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- Himalayan Journals V2. - 4/94 -


the valleys I was traversing, and the many difficulties that beset my path, all crowded on the imagination when fevered by exertion and depressed by gloomy weather, and my spirits involuntarily sank as I counted the many miles and months intervening between me and my home.

The little flat on which I had formerly encamped was now covered with a bright green crop of young rice. The house then occupied by the Dewan was now empty and unroofed; but the suspension bridge had been repaired, and its light framework of canes, spanning the boiling flood of the Teesta, formed a graceful object in this most beautiful landscape. The temperature of the river was 58 degrees, only 7 degrees above that of mid-winter, owing to the now melting snows. I had rather expected to meet either with a guide, or with some further obstruction here, but as none appeared, I proceeded onwards as soon as the weather moderated.

Illustration--PANDANUS. SIKKIM SCREW-PINE.

Higher up, the scenery resembles that of Tchintam on the Tambur: the banks are so steep as to allow of no road, and the path ascends from the river, at 1000 feet, to Lathiang village, at 4,800 feet, up a wild, rocky torrent that descends from Mainom to the Teesta. The cliffs here are covered with wild plantains and screw-pines (_Pandanus_), 50 feet high, that clasp the rocks with cable-like roots, and bear one or two crowns of drooping leaves, 5 feet long: two palms, Rattan (_Calamus_) and _Areca gracilis,_ penetrate thus far up the Teesta valley, but are scarcely found further.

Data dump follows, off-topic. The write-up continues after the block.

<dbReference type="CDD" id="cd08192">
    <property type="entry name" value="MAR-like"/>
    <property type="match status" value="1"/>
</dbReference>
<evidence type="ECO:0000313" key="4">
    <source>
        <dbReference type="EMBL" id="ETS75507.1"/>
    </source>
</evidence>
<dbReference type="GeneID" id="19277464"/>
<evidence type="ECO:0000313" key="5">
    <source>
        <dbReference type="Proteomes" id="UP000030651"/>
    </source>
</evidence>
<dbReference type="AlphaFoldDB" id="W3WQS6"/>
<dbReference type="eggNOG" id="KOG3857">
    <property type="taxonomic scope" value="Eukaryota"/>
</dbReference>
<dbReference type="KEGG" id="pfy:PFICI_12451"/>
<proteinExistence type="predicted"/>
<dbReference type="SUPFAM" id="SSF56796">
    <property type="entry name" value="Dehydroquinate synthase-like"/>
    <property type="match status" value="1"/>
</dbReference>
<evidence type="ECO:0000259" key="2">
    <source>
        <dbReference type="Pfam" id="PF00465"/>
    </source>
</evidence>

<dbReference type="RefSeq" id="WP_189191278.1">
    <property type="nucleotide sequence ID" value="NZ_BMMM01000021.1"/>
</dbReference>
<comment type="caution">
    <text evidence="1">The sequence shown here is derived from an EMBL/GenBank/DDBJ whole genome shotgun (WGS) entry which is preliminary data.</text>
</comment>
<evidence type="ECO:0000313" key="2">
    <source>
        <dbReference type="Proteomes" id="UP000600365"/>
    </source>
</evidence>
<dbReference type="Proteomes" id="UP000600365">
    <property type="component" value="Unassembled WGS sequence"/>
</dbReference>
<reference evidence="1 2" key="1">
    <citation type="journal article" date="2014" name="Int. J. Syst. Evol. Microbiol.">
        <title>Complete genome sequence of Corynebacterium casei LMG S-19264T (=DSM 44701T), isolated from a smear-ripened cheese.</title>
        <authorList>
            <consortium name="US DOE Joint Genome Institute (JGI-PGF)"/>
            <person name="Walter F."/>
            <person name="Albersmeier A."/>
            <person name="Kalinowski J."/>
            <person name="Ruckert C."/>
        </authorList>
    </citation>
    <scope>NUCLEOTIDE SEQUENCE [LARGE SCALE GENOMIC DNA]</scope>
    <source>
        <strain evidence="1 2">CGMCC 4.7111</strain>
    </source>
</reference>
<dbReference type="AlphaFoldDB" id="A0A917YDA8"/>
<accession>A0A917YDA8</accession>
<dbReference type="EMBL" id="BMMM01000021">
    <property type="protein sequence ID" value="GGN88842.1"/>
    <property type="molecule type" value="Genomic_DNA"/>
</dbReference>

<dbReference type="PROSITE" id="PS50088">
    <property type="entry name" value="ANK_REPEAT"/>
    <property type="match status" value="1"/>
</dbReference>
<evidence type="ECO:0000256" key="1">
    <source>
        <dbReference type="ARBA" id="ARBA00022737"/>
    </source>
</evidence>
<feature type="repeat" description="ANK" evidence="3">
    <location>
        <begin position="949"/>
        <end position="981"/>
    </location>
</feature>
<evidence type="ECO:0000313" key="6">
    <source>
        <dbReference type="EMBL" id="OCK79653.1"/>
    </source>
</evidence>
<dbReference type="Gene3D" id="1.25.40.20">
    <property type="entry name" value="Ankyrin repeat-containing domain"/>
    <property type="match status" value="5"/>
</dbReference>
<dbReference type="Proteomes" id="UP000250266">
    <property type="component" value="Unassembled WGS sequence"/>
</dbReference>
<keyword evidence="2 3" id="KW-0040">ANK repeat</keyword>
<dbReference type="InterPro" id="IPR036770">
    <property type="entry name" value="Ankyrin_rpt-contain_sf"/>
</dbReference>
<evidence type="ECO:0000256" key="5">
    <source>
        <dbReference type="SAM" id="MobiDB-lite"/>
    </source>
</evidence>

From the village the view was superb, embracing the tropical gulley below, with the flat of Bhomsong deep down in the gorge, its bright rice-fields gleaming like emeralds amid the dark vegetation that surrounded it; the Teesta winding to the southward, the pine-clad rocky top of Mainom, 10,613 feet high, to the south-west, the cone of Mount Ararat far to the south, to the north black mountains tipped with snow, and to the east the magnificent snowy range of Chola, girdling the valley of the Ryott with a diadem of frosted silver. The coolies, each carrying upwards of 80 lb. load, had walked twelve hours that day, and besides descending 2000 feet, they had ascended nearly 4000 feet, and gone over innumerable ups and downs besides.

Beyond Lathiang, a steep and dangerous path runs along the east flank of Mainom, sometimes on narrow ledges of dry rock, covered with long grass, sometimes dipping into wooded gullies, full of _Edgeworthia Gardneri_ and small trees of Andromeda and rhododendron, covered with orchids* [Especially some species of _Sunipia_ and _Cirrhopetalum,_ whicb have not yet been introduced into England.] of great beauty.